10. 10. FBI Preliminary 2012 Crime Statistics The new preliminary Uni- form Crime Reporting (UCR) statistics for 2012 indicate that when com- pared to data for 2011, the number of violent crimes reported by law enforce- ment agencies around the country increased 1.2 per- cent during 2012, while the number of property crimes decreased 0.8 percent. Among the highlights of the preliminary report: ■Overall, when compared to 2011 figures, the West experienced the largest in- crease in reported violent crime (up 3.3 percent), and the Northeast experienced the only decrease (down 0.6 percent). ■The Northeast was the only part of the country where the four violent crime categories saw de- creases across the board— murder (down 4.4 percent), forcible rapes (down 0.2 percent), robberies (down 1.4 percent), and aggravat- ed assaults (down 0.1 per- cent). ■The largest rise in report- ed violent crime (up 3.7 percent) was in cities with populations of 500,000- 999,999. ■The West experienced the only increase in reported property crime (up 5.2 per- cent), while the number of property crimes dropped 1.6 percent in the North- east, 2.1 percent in the Midwest, and 3.5 percent in the South. ■The number of re- ported motor vehicle thefts grew by 10.6 percent in the West while showing de- clines in the Northeast (down 7.9 percent), the Midwest (down 3.1 per- cent), and the South (down 2.9 percent). ■The number of arson inci- dents—tallied separately from other property crimes because of various levels of participation by reporting agencies—fell 1.2 percent. The Most Dangerous Cities In America After falling for five con- secutive years, the number of violent crimes across the United States rose by 1.2% in 2012. Based on data pub- lished by the Federal Bu- reau of Investigation (FBI), the increase was even greater in some of Ameri- ca’s largest cities. In 2012, for the third year in a row, Flint, Michigan had the highest violent crime rate in the country. According to the FBI, vio- lent crime includes murder, nonnegligent manslaughter, rape, robbery and aggravat- ed assault. In some cases, the cities with the highest violent crime rate, includ- ing Flint and Oakland, had high rates in all four cate- gories. However, most of the most violent cities tend to do very poorly only in a few categories. Crime in these cities is typically not limited to just violent crime. Three cities — Birmingham, St. Louis and Oakland — were among the 10 worst cities in the nation for both vio- lent crime and property crime. In some of the most dangerous cities, specific types of property crime were especially common. Flint and Cleveland had among the highest burglary rates, while Oakland, De- troit and St. Louis had among the highest rates of vehicle theft. The economies of many of the most dangerous cities have been in bad shape for years, in some cases long before the Great Recession. The populations of many of the most dangerous cities declined, leaving behind highly impoverished urban centers. The loss of eco- nomic diversity, explained John Roman, senior fellow at the Urban institute, only serves to exacerbate crime in cities like Detroit, Flint, Cleveland and St. Louis. In fact, all the 10 most dangerous cities had pov- erty rates above the nation- al rate of 15.9% in 2011. In half of these cities, more than 30% of the population lived in poverty. Detroit and Flint had poverty rates of more than 40%. “It is very clear that poverty in particular is associated with higher crime rates,” ex- plained Roman. However, the relationship between the two is less cer- tain. It is “very difficult to say whether crime makes places poorer, or poverty causes more crime,” Ro- man noted. In many of the nation’s most dangerous cities, un- employment is also ex- tremely high. Seven of the 10 cities with the highest levels of violent crime had unemployment rates above 10% in 2012, much higher than the national unem- ployment rate of 8.1% that year. In two cities, Detroit and Stockton, the unem- ployment rate was more than 18% last year. Low educational attain- ment also goes hand-in- hand with high crime rates. In all of the 10 most dan- gerous cities, the percent- age of adults with a high school diploma was below the 86% national average. In five of these metro areas, the percentage of adults with a diploma was below 80%. On its website, the FBI instructs readers to avoid comparing city violence because rankings tend to be simplistic and ignore fac- tors that influence crime, as well as the different ways crimes are measured and reported. For this reason, Roman cautioned against directly comparing cities based on their individual crime rates. However, be- cause the cities with the highest and lowest violent crime rates have remained consistent for many years, he believes comparing city ranks was useful. Here are your top 5 most dangerous cities: 5. Memphis 4. St. Louis 3. Oakland 2. Detroit 1. Flint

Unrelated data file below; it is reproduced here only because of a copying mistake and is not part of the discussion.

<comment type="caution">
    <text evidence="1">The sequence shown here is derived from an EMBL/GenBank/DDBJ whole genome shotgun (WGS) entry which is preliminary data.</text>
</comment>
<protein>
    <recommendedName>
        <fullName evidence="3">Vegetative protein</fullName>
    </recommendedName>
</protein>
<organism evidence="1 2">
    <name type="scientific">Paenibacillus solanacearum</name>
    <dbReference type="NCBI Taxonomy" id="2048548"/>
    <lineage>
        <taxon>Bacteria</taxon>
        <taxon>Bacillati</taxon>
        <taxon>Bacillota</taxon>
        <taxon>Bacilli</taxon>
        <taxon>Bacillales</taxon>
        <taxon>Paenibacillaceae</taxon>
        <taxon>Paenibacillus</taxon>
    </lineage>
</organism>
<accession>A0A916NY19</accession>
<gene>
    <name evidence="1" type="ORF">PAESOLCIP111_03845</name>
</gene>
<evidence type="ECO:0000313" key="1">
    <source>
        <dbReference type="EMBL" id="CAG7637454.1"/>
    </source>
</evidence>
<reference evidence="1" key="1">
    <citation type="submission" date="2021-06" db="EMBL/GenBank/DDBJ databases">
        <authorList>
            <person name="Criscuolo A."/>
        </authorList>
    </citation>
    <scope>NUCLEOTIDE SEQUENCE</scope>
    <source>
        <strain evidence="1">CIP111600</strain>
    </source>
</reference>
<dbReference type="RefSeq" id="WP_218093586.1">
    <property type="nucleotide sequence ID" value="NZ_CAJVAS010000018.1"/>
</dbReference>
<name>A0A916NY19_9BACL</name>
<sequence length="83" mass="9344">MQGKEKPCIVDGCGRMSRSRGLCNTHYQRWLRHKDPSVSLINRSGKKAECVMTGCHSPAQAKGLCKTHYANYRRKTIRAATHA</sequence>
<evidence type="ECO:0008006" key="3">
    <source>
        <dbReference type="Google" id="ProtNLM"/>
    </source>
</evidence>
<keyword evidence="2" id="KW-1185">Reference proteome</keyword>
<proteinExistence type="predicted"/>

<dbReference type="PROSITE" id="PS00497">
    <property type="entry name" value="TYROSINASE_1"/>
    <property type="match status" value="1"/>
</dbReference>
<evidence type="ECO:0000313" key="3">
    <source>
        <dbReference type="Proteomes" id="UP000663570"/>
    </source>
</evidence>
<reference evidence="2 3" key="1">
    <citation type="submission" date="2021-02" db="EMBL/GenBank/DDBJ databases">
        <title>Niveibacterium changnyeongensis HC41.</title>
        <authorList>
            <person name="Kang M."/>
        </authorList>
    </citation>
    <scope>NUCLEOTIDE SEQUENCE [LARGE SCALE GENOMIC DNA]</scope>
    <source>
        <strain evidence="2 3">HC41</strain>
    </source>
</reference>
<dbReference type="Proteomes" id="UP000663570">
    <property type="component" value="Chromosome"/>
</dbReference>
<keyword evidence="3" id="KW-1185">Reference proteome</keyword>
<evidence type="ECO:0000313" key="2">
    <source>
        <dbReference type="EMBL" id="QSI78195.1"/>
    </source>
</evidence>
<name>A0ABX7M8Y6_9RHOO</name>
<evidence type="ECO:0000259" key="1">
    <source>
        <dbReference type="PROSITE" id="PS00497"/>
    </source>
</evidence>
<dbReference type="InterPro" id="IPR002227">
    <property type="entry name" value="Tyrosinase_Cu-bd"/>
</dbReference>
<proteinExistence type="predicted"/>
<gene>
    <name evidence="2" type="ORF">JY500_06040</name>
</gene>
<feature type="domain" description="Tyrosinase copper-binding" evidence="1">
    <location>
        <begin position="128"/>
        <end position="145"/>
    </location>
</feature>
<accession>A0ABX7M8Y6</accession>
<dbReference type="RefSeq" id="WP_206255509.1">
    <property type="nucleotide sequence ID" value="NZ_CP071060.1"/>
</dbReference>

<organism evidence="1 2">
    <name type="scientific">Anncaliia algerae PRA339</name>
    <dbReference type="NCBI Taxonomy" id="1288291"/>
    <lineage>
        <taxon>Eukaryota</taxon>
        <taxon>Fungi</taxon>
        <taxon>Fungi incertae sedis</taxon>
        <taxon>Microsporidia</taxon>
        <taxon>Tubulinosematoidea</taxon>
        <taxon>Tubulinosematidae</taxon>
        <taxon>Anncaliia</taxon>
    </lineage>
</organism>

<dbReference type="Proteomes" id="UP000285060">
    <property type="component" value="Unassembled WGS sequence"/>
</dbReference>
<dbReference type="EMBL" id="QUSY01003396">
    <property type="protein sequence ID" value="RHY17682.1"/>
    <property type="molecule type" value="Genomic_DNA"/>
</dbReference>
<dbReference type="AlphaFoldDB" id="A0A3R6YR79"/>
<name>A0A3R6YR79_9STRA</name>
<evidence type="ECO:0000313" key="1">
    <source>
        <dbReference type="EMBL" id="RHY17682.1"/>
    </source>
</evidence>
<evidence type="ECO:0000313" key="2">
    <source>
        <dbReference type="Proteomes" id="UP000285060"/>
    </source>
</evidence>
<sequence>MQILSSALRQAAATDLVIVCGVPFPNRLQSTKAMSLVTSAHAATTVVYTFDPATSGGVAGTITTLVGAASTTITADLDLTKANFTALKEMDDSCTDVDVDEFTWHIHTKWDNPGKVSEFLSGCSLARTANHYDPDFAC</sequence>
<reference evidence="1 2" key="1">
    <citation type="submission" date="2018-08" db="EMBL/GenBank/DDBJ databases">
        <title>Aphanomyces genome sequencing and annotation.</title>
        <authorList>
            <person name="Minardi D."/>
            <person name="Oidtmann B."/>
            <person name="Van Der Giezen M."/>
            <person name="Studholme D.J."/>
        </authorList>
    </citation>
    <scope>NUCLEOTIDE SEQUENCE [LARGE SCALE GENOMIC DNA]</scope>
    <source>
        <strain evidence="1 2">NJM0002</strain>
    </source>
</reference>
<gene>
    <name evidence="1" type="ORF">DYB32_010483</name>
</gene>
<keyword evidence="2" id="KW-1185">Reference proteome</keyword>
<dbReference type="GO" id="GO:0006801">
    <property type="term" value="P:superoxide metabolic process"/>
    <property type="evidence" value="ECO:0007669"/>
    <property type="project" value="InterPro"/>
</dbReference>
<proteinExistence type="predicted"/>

11. 11. A Look At Crime Statistics For Flint—The Most Dangerous City In America 1. Flint, Mich. > Violent crimes per 100,000: 2,729.5 > Population: 101,632 > 2012 murders: 63 > Poverty rate: 40.6% > Percentage of adults with high school degree: 82.9% With a staggering 2,729.5 violent crimes per 100,000 residents, no city had a higher violent crime rate than Flint. The city of just 101,632 people had 63 total murders and 1,930 aggra- vated assaults, both the highest relative to the city’s population. Flint also had nationwide highs in burgla- ry rates and arson per 100,000 people. The sheriff of Genesee County, where Flint is lo- cated, proposed a plan to create a violent crime mo- bile response unit that would cost $3 million. However, Governor Rick Snyder rejected the plan because he believed re- sources would be better “integrated into the ongo- ing efforts to make Flint safer.” Like Detroit, Flint has suf- fered economically in re- cent years. The median household income was just $23,380 in 2011, the second-lowest of all 555 cities measured by the U.S. Census Bureau. State Attorneys General from West Virginia, Ala- bama, Colorado, Georgia, Kansas, Montana, Nebraska South Carolina and Utah have sent a co-signed letter to the EEOC urging the EEOC to reconsider and dismiss the lawsuits filed against Dollar General and BMW. The lawsuits filed by the EEOC against Dollar and BMW allege that the em- ployers’ use of “bright- line” criminal background checks in the hiring process violates Title VII of the 1964 Civil Rights Act. Ac- cording to the EEOC, Dol- lar General and BMW vio- lated the disparate impact provision by using general- ly applicable background checks as bright-line screening tools in the hiring process. What was the motivation for this letter to the EEOC and will it change any- thing? Regarding motivation, some of this has to be viewed through the red/ blue prism of politics. If you look at the states that sent the letter you will see mostly red. Another motivation is a couple of the states’ con- stituents. Big constituents. Big, big constituents. BMW is a major employer in South Carolina. Their plant in Spartanburg em- ploys over 8000 people. According to data from the U.S. Department of Com- merce, based on the 2011 value of BMW exports from South Carolina, the company’s Spartanburg facility is the largest auto- motive exporter from the U.S. (Speaking of seeing red, I wonder what General Patton would have to say about that were he still alive?) Regarding the other de- fendant, Dollar General is one of West Virginia’s largest private employers. Will their letter change anything? I doubt it. The EEOC has answered (fairly scathingly) some pro- business articles that at- tacked them for the new guidance. I do not see a sit- uation in which those at the EEOC in Washington sit down with some of these Attorneys General and work out a compromise or walk back what they have done. If it should happen, I don’t think it will be sub- stantially different— employers will need to as- sess job relatedness and business necessity and do some personal assessing. In the meantime, the guid- ance for employers is what the guidance is for employ- ers. And the EEOC is being aggressive. Aggressiveness doesn’t just mean going after the big companies. The EEOC has gone from less than 50 investigations in 2006 to nearly 600 in 2012. In 2012, the EEOC recovered $365.2 million in settlements. There were 99,412 cases filed with the EEOC in 2012. For every BMW or Dollar General you hear about, there’s a few hundred that you don’t hear about. Re- cently for example, J.B. Hunt transportation entered into a settlement with the EEOC over charges of ra- cial discrimination based on a criminal record back- ground check. The EEOC claimed that J.B. Hunt dis- criminated against an Afri- can-American job candi- date who was denied a truck driver position at a J.B. Hunt facility in San Bernardino in 2009. The agency claimed the compa- ny denied employment based on a criminal convic- tion record that was unre- lated to the duties of the job. The alleged victim has entered into a private settle- ment agreement with J.B. Hunt. In addition to the specific allegations in the San Bernardino incident, the EEOC investigated the company’s broad policies and warned against the use of blanket prohibitions that disqualify candidates with criminal records The only sure thing in life is change—but that could change. In regard to the re- cent EEOC Guidance it could change, but given the political climate and gen- eral warp speed of govern- ment action (yawn), I’m not holding my breath for changes soon as a result of the Attorneys General let- ter. Derek Hinton “In My Opinion” Dennis Brownstein addresses pre-employment